December has been a big month for Apple’s health efforts as its long-awaited ECG (electrocardiogram) app for Apple Watch Series 4 recently landed. Now a new CNBC report looks at how serious Apple is taking its health focus moving forward. It now has as many as 50 doctors on staff across a variety of teams and projects to help users do more than just track exercise and fitness.
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Apple has been ramping up its staff with medical professionals since before the original Apple Watch launched in 2015. That trend is continuing and expanding with hiring medical experts from a variety of fields.
The CNBC report notes that while some of the doctors share on their LinkedIn profiles about being on staff at Apple, many keep it a secret. Up to 50 doctors are potentially employed by the company.
These hires are not just for show, according to people familiar with the doctors and their roles. Many haven’t disclosed their role at Apple at all, which is commonplace at a company that prides itself on secrecy. One example is Stanford pediatrician Rajiv Kumar, who has worked there for several years. CNBC was able to locate 20 physicians at Apple via LinkedIn searches and sources familiar, and other people said as many as 50 doctors work there.
Beyond software and hardware development, the report notes that having a strong roster of doctors means Apple could be more successful in overcoming doubts and concerns from the medical professional community as it launches new health features and services. Further, it may signal that Apple wants to solve “serious medical problems.”
The hires could help Apple win over doctors — potentially its harshest critics — as it seeks to develop and integrate health technologies into the Apple Watch, iPad and iPhone. It also suggests that Apple will build applications that can help people with serious medical problems, and not just cater to the “worried well,” as many have speculated.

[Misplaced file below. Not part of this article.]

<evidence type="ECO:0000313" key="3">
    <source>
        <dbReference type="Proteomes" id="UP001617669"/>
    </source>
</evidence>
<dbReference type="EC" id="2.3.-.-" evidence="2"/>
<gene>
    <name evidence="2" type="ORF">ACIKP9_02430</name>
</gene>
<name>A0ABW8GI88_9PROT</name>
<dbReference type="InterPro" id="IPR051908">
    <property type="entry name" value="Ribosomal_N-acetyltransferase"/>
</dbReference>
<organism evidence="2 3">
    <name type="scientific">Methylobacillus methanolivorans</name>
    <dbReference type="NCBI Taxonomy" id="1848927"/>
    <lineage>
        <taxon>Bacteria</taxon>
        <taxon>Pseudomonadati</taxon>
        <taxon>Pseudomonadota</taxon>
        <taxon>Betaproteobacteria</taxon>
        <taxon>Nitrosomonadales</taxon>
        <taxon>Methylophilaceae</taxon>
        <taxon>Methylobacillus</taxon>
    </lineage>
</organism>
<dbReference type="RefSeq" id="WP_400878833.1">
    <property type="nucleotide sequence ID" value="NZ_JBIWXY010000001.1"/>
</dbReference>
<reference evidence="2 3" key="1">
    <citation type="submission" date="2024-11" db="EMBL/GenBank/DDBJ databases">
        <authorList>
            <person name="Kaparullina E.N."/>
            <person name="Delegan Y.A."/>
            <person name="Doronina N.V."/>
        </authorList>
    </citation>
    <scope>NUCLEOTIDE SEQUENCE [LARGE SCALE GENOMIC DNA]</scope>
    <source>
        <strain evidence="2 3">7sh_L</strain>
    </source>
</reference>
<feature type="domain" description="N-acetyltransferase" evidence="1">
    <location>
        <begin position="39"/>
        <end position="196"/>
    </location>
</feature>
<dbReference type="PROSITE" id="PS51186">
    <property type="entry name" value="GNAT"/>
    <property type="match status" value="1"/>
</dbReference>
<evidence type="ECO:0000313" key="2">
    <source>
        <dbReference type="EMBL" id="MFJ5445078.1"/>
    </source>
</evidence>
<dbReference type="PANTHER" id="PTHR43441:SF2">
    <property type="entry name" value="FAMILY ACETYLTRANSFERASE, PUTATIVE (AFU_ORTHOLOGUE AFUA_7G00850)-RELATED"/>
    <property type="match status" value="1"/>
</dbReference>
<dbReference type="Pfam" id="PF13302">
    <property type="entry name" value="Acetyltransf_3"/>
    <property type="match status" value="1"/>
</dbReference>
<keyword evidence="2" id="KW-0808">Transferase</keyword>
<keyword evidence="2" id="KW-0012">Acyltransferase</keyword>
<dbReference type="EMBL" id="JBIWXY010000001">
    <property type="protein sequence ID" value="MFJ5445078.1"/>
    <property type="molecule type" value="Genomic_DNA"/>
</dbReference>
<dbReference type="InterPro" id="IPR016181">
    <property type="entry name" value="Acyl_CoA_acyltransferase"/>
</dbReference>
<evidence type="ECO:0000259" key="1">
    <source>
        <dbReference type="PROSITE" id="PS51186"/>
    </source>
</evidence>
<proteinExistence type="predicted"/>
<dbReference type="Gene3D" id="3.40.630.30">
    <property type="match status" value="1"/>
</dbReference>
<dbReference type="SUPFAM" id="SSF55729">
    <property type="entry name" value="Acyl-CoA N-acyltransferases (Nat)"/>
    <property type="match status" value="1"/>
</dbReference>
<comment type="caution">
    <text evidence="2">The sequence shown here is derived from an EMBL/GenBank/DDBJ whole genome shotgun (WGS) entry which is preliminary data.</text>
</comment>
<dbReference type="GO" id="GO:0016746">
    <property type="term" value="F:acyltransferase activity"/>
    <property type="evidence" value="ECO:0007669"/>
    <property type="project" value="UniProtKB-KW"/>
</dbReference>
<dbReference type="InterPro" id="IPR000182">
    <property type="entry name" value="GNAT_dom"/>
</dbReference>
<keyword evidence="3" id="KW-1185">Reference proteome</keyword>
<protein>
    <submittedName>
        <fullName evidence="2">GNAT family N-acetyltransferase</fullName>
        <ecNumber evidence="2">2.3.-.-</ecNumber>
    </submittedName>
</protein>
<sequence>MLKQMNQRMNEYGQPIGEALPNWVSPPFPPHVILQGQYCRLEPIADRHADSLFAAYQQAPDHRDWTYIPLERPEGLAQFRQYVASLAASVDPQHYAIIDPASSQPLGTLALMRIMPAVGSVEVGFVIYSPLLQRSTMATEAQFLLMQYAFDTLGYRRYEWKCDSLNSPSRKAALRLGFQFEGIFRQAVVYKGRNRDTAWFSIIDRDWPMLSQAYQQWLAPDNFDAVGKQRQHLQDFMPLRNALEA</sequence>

One example is Apple hiring an orthopedic surgeon to help manage its relationship with medical device giant Zimmer Biomet.
For instance, the company hired an orthopedic surgeon, Sharat Kusuma, to manage its partnership with medical device maker Zimmer Biomet to study whether Apple technology can help patients recover from knee and hip replacement surgeries. Kusuma’s LinkedIn profile states that he’s leading that particular team.
Notably, even though Apple Watch receives the majority of attention around Apple’s health features, the company’s medical professional staff is spread out across many teams and projects. One example is Apple’s Health Records which could transform another important aspect of healthcare.
Another point that CNBC brings up that reinforces the idea that hiring doctors isn’t just for show, many of them are in regular contact with Apple executives.
Sumbul Desai, a doctor that Apple hired from Stanford Medicine, is a top leader in the health group who works closely with the company’s COO Jeff Williams, according to several insiders. Bud Tribble, another doctor, is a vice president of software at Apple and an original member of the Macintosh design team. Other notable MDs are Mike Evans, a family medicine doc on the special projects team, and Michael O’Reilly, an anesthesiologist who’s been at Apple for almost six years.
Finally, the report says that many of Apple’s doctors are still practicing while working at the company, providing the advantage of having medical professionals who are aware of current trends in healthcare.
- How to take an ECG (electrocardiogram) on Apple Watch [Gallery]
- How to improve Apple Watch heart rate readings
- How to share ECG results with your doctor
- How to set up Apple Watch irregular heart rate notifications
- How to get the best exercise and movement tracking with Apple Watch